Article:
Now one of the commentators here (tedlee…no offence) stated correctly as to what Nolan did with the Batman franchise. Tedlee, Nolan had nothing to lose. Before he came along, the Batman franchise was a cautionary tale. It was a joke. Nolan brought the Batman that we’ve (comic book fans or some comic book fans) have seen in the comic book from the late 70′s all the way up the 80′s. A gritty crime crime fighter and not some sort of 60′s caricature (No offecne to the Batman series with Adam West). I’ve never liked directors coming along and changing the character to suit their needs. Nolan paid homage to almost 70′s years of History and took bits and pieces from that varied rich history and weaved a tale.

    Hey, what I do I know, maybe I’m wrong!!

    • Precisely my thoughts, Directors think they have carte blanc to change long standing and established characters and settings because they “know better”. Its BS, if they are not able to direct a good movie with the established content then obviously they arent as good as they make themselves out to be.

      Its a double edged sword, they want the freedom to “interpret” the comice to bring it to the big screen, then when it flops they blame the fan boys or the content itself. BS, that excuse has gotten very old.

    • mart, I’m not a commentator here, just a fan with an opinion.
      I just think the continuity thing is made to be way too important. Great characters can stand multiple interpretations that use continuity or not. Can pay homage to the history of the character, without a strict interpretation.
      For me just make me a great story, with cool characters, and I can eat my popcorn in peace and enjoy the show.

      • You talk as if there is established continuity in comic books. With all the re-writes, new universes, retcons, continuity errors and even when new writers take over from old, changes happen to the established content. These movies are written for the general movie goer who doesn’t have 60+ years of comic book knowledge. These movies need to make certain changes, either by picking and choosing which established content they need, or making up new stuff to have a complete story which any guy off the street can understand. Everyone loves Nolans take on Batman. Show me which comic book arc or story is as exactly as Nolan has put on screen.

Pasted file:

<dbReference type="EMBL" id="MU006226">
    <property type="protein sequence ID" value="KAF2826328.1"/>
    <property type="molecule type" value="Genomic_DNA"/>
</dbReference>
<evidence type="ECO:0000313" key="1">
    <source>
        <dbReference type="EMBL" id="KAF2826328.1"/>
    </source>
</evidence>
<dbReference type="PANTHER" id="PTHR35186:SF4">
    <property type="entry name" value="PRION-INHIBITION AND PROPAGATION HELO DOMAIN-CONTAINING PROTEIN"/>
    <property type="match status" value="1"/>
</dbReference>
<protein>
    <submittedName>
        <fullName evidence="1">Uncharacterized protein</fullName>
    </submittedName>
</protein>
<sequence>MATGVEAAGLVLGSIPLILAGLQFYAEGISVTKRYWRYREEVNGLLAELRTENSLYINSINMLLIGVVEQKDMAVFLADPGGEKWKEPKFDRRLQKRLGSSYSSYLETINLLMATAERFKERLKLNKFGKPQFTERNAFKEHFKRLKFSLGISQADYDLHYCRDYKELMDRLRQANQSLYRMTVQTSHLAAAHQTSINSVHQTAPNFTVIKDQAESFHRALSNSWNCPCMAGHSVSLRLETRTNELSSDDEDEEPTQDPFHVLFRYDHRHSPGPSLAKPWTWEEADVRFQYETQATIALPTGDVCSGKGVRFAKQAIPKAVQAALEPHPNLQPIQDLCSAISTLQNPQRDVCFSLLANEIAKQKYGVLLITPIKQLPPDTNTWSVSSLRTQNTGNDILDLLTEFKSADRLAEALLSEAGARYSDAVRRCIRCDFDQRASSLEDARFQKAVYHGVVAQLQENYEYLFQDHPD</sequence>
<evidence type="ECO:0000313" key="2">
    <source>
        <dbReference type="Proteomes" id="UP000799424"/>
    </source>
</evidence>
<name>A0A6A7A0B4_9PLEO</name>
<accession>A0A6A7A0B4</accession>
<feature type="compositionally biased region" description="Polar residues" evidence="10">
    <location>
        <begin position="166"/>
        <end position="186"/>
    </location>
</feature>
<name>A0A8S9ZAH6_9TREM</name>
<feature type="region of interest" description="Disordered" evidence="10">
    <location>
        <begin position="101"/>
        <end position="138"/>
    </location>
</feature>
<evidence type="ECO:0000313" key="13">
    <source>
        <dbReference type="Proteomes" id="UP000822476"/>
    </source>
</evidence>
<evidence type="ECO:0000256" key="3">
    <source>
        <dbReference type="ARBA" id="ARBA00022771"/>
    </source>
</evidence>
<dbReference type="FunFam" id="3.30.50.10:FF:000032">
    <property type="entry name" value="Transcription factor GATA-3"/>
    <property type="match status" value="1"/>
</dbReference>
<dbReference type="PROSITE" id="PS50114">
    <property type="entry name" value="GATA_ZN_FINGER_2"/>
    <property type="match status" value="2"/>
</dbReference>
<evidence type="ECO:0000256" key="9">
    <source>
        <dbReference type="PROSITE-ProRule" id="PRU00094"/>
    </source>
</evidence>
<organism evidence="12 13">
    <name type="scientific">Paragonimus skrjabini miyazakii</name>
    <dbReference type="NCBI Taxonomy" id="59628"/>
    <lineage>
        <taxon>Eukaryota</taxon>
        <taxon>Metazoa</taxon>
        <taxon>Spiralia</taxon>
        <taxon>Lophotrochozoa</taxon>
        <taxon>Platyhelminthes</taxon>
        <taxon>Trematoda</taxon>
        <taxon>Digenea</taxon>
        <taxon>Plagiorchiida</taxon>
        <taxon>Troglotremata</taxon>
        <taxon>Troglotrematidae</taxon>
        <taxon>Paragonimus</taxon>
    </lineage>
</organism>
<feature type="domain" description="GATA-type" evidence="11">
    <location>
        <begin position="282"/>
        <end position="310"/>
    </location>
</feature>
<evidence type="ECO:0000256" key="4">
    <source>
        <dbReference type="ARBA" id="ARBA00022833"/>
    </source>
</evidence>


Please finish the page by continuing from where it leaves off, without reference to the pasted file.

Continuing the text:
• There have always been different “what if” stories in comic books. You could look at the films as one of those. Comic book stories have always had reboots (coughDCcough) that have given different takes on a character(s). Just look at the films as the same thing.

        • Frank Millers Year One
          Blind Justice
          Daughter of the Demon
          For Batman Begins (bits from all these stories)

          Long Halloween
          Batman 1 (1st appearance of the Joker)
          Inspiration for the for the Dark Knight

          And what I can gather for the new movie. Its seems to be based “in part” on the Knightfall Storyline as well as elements from the The Dark Knight Returns as well as Year One

        • Granted, you have a point. No one can keep to “strict” continuity because (Hey) it doesn’t truly exist. You and Ghost are right in regards to all the retcons that have taken place in the last +-70 years.
          My contention is, is that if you 70 years worth of material that you can pick and choose from, then (man) USE it. Use it as inspiration, as a starting point. Granted, Nolan didn’t copy Year One, frame for frame bur he used it as a “focal point”.
          Look at the the X-Men films. Save for 1 and 2. Where is even scant evidence if even cinematic continuity. 3 was a mess. Wolverine tries but fails. Xavier, bald and standing in what we believe is the 80′s as opposed to losing his mobility in First class. I can understand all the reboots and retcons in the comic books because atleast they explain that; Infinity Crisis, Zero Hour and not to mention Flashpoint. But the writers atleast explain that away (cosmic event or someone messing with time line). Look what JJ Abrams did with the rebooted Star Trek. He got a character to actually explain to the audience (Spock) that the events are the result